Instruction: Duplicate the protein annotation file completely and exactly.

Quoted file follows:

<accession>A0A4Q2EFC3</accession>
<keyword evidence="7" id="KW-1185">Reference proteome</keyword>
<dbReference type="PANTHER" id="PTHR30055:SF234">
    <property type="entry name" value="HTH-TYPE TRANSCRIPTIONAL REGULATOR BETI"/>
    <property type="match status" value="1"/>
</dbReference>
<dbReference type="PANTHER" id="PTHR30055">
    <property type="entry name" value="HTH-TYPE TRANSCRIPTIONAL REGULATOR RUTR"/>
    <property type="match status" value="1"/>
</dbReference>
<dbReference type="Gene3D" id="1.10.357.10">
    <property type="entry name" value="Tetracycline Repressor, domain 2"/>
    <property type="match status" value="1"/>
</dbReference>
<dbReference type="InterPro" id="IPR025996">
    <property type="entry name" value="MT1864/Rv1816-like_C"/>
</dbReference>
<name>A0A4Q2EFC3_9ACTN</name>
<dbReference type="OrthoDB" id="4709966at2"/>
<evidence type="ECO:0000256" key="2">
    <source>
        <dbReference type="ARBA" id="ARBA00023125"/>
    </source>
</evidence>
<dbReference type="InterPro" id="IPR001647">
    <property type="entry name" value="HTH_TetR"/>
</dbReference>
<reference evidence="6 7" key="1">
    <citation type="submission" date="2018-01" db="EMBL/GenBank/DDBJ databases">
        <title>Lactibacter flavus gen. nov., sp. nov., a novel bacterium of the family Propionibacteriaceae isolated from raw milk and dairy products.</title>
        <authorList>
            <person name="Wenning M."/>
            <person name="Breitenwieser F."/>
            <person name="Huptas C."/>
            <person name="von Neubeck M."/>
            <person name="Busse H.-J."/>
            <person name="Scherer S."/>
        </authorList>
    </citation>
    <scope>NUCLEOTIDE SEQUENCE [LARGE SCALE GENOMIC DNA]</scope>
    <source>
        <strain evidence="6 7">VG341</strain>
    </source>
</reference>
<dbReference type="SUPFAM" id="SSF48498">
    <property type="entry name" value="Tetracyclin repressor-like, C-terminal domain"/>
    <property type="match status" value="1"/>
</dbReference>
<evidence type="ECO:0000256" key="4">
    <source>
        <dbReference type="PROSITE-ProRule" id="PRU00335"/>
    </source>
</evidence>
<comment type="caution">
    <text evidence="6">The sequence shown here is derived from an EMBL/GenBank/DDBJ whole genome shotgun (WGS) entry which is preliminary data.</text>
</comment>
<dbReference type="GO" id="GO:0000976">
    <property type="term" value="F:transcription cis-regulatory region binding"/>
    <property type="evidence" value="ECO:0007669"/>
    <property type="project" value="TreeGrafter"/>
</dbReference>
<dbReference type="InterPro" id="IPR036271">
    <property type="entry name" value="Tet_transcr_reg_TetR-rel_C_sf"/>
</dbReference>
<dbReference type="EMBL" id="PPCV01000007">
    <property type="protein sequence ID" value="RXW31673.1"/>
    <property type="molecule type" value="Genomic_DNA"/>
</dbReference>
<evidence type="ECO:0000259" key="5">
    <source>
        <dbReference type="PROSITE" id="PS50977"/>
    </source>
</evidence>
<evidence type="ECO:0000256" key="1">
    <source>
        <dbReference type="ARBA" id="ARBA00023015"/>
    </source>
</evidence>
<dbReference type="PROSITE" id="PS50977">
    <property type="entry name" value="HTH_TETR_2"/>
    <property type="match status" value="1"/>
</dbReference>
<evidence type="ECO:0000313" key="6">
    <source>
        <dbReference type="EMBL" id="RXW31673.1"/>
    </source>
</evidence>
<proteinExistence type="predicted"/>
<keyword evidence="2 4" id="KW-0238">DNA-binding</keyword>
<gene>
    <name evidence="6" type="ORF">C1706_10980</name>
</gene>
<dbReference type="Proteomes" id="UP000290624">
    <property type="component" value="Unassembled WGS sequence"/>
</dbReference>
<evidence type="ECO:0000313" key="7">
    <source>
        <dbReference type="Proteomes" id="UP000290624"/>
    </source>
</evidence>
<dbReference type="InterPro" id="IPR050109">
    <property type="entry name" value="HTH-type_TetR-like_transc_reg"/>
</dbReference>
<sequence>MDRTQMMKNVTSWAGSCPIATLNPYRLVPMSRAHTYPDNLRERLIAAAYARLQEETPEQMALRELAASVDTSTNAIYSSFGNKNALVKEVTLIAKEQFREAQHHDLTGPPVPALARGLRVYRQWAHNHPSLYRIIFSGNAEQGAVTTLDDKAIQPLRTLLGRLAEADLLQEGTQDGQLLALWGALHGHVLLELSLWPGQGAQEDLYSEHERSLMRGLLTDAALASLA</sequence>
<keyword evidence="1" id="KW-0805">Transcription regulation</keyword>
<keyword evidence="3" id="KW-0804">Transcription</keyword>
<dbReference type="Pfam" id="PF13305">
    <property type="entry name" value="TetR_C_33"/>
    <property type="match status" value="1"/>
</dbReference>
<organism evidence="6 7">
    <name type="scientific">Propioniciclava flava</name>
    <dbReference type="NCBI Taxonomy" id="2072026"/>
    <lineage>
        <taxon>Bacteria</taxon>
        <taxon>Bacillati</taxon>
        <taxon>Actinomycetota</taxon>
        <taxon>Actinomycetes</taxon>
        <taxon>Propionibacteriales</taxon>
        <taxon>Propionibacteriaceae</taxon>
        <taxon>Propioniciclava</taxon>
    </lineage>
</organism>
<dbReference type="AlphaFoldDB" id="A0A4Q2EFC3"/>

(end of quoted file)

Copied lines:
<accession>A0A4Q2EFC3</accession>
<keyword evidence="7" id="KW-1185">Reference proteome</keyword>
<dbReference type="PANTHER" id="PTHR30055:SF234">
    <property type="entry name" value="HTH-TYPE TRANSCRIPTIONAL REGULATOR BETI"/>
    <property type="match status" value="1"/>
</dbReference>
<dbReference type="PANTHER" id="PTHR30055">
    <property type="entry name" value="HTH-TYPE TRANSCRIPTIONAL REGULATOR RUTR"/>
    <property type="match status" value="1"/>
</dbReference>
<dbReference type="Gene3D" id="1.10.357.10">
    <property type="entry name" value="Tetracycline Repressor, domain 2"/>
    <property type="match status" value="1"/>
</dbReference>
<dbReference type="InterPro" id="IPR025996">
    <property type="entry name" value="MT1864/Rv1816-like_C"/>
</dbReference>
<name>A0A4Q2EFC3_9ACTN</name>
<dbReference type="OrthoDB" id="4709966at2"/>
<evidence type="ECO:0000256" key="2">
    <source>
        <dbReference type="ARBA" id="ARBA00023125"/>
    </source>
</evidence>
<dbReference type="InterPro" id="IPR001647">
    <property type="entry name" value="HTH_TetR"/>
</dbReference>
<reference evidence="6 7" key="1">
    <citation type="submission" date="2018-01" db="EMBL/GenBank/DDBJ databases">
        <title>Lactibacter flavus gen. nov., sp. nov., a novel bacterium of the family Propionibacteriaceae isolated from raw milk and dairy products.</title>
        <authorList>
            <person name="Wenning M."/>
            <person name="Breitenwieser F."/>
            <person name="Huptas C."/>
            <person name="von Neubeck M."/>
            <person name="Busse H.-J."/>
            <person name="Scherer S."/>
        </authorList>
    </citation>
    <scope>NUCLEOTIDE SEQUENCE [LARGE SCALE GENOMIC DNA]</scope>
    <source>
        <strain evidence="6 7">VG341</strain>
    </source>
</reference>
<dbReference type="SUPFAM" id="SSF48498">
    <property type="entry name" value="Tetracyclin repressor-like, C-terminal domain"/>
    <property type="match status" value="1"/>
</dbReference>
<evidence type="ECO:0000256" key="4">
    <source>
        <dbReference type="PROSITE-ProRule" id="PRU00335"/>
    </source>
</evidence>
<comment type="caution">
    <text evidence="6">The sequence shown here is derived from an EMBL/GenBank/DDBJ whole genome shotgun (WGS) entry which is preliminary data.</text>
</comment>
<dbReference type="GO" id="GO:0000976">
    <property type="term" value="F:transcription cis-regulatory region binding"/>
    <property type="evidence" value="ECO:0007669"/>
    <property type="project" value="TreeGrafter"/>
</dbReference>
<dbReference type="InterPro" id="IPR036271">
    <property type="entry name" value="Tet_transcr_reg_TetR-rel_C_sf"/>
</dbReference>
<dbReference type="EMBL" id="PPCV01000007">
    <property type="protein sequence ID" value="RXW31673.1"/>
    <property type="molecule type" value="Genomic_DNA"/>
</dbReference>
<evidence type="ECO:0000259" key="5">
    <source>
        <dbReference type="PROSITE" id="PS50977"/>
    </source>
</evidence>
<evidence type="ECO:0000256" key="1">
    <source>
        <dbReference type="ARBA" id="ARBA00023015"/>
    </source>
</evidence>
<dbReference type="PROSITE" id="PS50977">
    <property type="entry name" value="HTH_TETR_2"/>
    <property type="match status" value="1"/>
</dbReference>
<evidence type="ECO:0000313" key="6">
    <source>
        <dbReference type="EMBL" id="RXW31673.1"/>
    </source>
</evidence>
<proteinExistence type="predicted"/>
<keyword evidence="2 4" id="KW-0238">DNA-binding</keyword>
<gene>
    <name evidence="6" type="ORF">C1706_10980</name>
</gene>
<dbReference type="Proteomes" id="UP000290624">
    <property type="component" value="Unassembled WGS sequence"/>
</dbReference>
<evidence type="ECO:0000313" key="7">
    <source>
        <dbReference type="Proteomes" id="UP000290624"/>
    </source>
</evidence>
<dbReference type="InterPro" id="IPR050109">
    <property type="entry name" value="HTH-type_TetR-like_transc_reg"/>
</dbReference>
<sequence>MDRTQMMKNVTSWAGSCPIATLNPYRLVPMSRAHTYPDNLRERLIAAAYARLQEETPEQMALRELAASVDTSTNAIYSSFGNKNALVKEVTLIAKEQFREAQHHDLTGPPVPALARGLRVYRQWAHNHPSLYRIIFSGNAEQGAVTTLDDKAIQPLRTLLGRLAEADLLQEGTQDGQLLALWGALHGHVLLELSLWPGQGAQEDLYSEHERSLMRGLLTDAALASLA</sequence>
<keyword evidence="1" id="KW-0805">Transcription regulation</keyword>
<keyword evidence="3" id="KW-0804">Transcription</keyword>
<dbReference type="Pfam" id="PF13305">
    <property type="entry name" value="TetR_C_33"/>
    <property type="match status" value="1"/>
</dbReference>
<organism evidence="6 7">
    <name type="scientific">Propioniciclava flava</name>
    <dbReference type="NCBI Taxonomy" id="2072026"/>
    <lineage>
        <taxon>Bacteria</taxon>
        <taxon>Bacillati</taxon>
        <taxon>Actinomycetota</taxon>
        <taxon>Actinomycetes</taxon>
        <taxon>Propionibacteriales</taxon>
        <taxon>Propionibacteriaceae</taxon>
        <taxon>Propioniciclava</taxon>
    </lineage>
</organism>
<dbReference type="AlphaFoldDB" id="A0A4Q2EFC3"/>